A previously unseen photo of the missing Beaumont children. Picture: Campbell Brodie.
A previously unseen photo of the missing Beaumont children. Picture: Campbell Brodie.

Man is ‘person of interest’ in missing Beaumont children case

MAJOR Crime detectives have named a deceased man as a person of interest in one of South Australia's most notorious cold case as they prepare for a new dig site.

Police will excavate a six square metre area hole at the business premises of New Castalloy at North Plympton within the next fortnight in the search for the Beaumont children, who went missing from Glenelg on January 26, 1966.

Detective Superintendent Des Bray said they are reviewing inquiries made about Harry Phipps - chairman and co-founder of Castalloy and a principal suspect in the disappearance - who died in 2004.

Investigators first looked into Mr Phipps in 2007 and in 2013 excavated a site at the Mooringe Ave factory after two men had claimed they dug a three-metre deep hole under the businessman's request in the days after Jane, 9, her sister, Arnna, 7, and brother Grant, 4, went missing.

 

Detective Superintendent Des Bray and Detective Senior Sergeant David Sheridan pictured in 2016 with the previously unseen first report file on the missing Beaumont children. Picture: Campbell Brodie.
Detective Superintendent Des Bray and Detective Senior Sergeant David Sheridan pictured in 2016 with the previously unseen first report file on the missing Beaumont children. Picture: Campbell Brodie.

 

Det Supt Bray said the claims by both men were "helpful, cooperative and truthful".

"It's never been in doubt they dug a hole, it's about where the hole was dug," he said.

"But they were boys and it was 50-odd years ago ... and for a number of reasons they believed it (the hole) could be further along (from the first excavation site).

"There's never anything to prove that the Beaumont children are in the hole, however, common sense says that if there is a slightest chance that this hole could be relevant, we should search and that's what we're doing."

On January 4-7, Flinders University conducted what was known as Electrical Resistivity Tomography testing, which involved placing a number of probes into a defined area and using electricity to analyse what's underneath.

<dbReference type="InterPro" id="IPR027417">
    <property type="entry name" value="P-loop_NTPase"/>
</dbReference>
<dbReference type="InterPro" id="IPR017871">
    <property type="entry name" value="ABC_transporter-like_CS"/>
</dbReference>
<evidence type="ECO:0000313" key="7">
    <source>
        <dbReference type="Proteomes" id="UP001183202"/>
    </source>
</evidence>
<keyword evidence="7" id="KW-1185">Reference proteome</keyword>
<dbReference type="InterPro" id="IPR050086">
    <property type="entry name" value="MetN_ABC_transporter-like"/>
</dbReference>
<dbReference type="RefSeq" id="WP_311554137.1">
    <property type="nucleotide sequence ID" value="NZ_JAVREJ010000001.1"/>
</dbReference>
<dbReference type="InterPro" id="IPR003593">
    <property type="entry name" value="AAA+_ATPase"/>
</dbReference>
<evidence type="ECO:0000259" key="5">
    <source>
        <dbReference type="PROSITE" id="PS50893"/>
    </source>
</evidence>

Police will conduct another dig about 50m away from the previous excavation after a small anomaly was found in the ground.

"There is a need to temper expectations. We don't know what we would find," Det Supt Bray said.

"There could be an innocent explanation ... it certainly wasn't suggesting it was a grave, but certainly it was sufficient to warrant further investigation and that's what we've committed to do."
 

A site location photo of where the children went missing at Glenelg. Picture Campbell Brodie.
A site location photo of where the children went missing at Glenelg. Picture Campbell Brodie.

Det Supt Bray said police have yet to prove Mr Phipps either committed the crime or conclusively rule him out alongside dozens of other people of interest.

But a "discreet" investigation into Mr Phipps was relaunched in 2017.

"The reason for that was to try to minimise the negative impact on the family," Det Supt Bray said.

"Mr and Mrs Beaumont are both alive and whenever something comes up we try to do it in a way that causes the least distress for them possible."

He stressed that Mr Phipps was not a suspect.

Police have undertaken many actions and lines of inquiry in relation to this matter which they have not - and will not - detail in the public environment as per ongoing criminal investigation.

Det Supt Bray refused to comment on claims from Mr Phipps' son that he saw the Beaumont children at the family home, which prompted the 2013 excavation.

He said police will not be making further comment with regard to the active investigation at this time before the excavation begin.

Anyone with fresh information in connection with this matter to call Crime Stoppers on 1800 333 000 or report online at www.crimestopperssa.com.au


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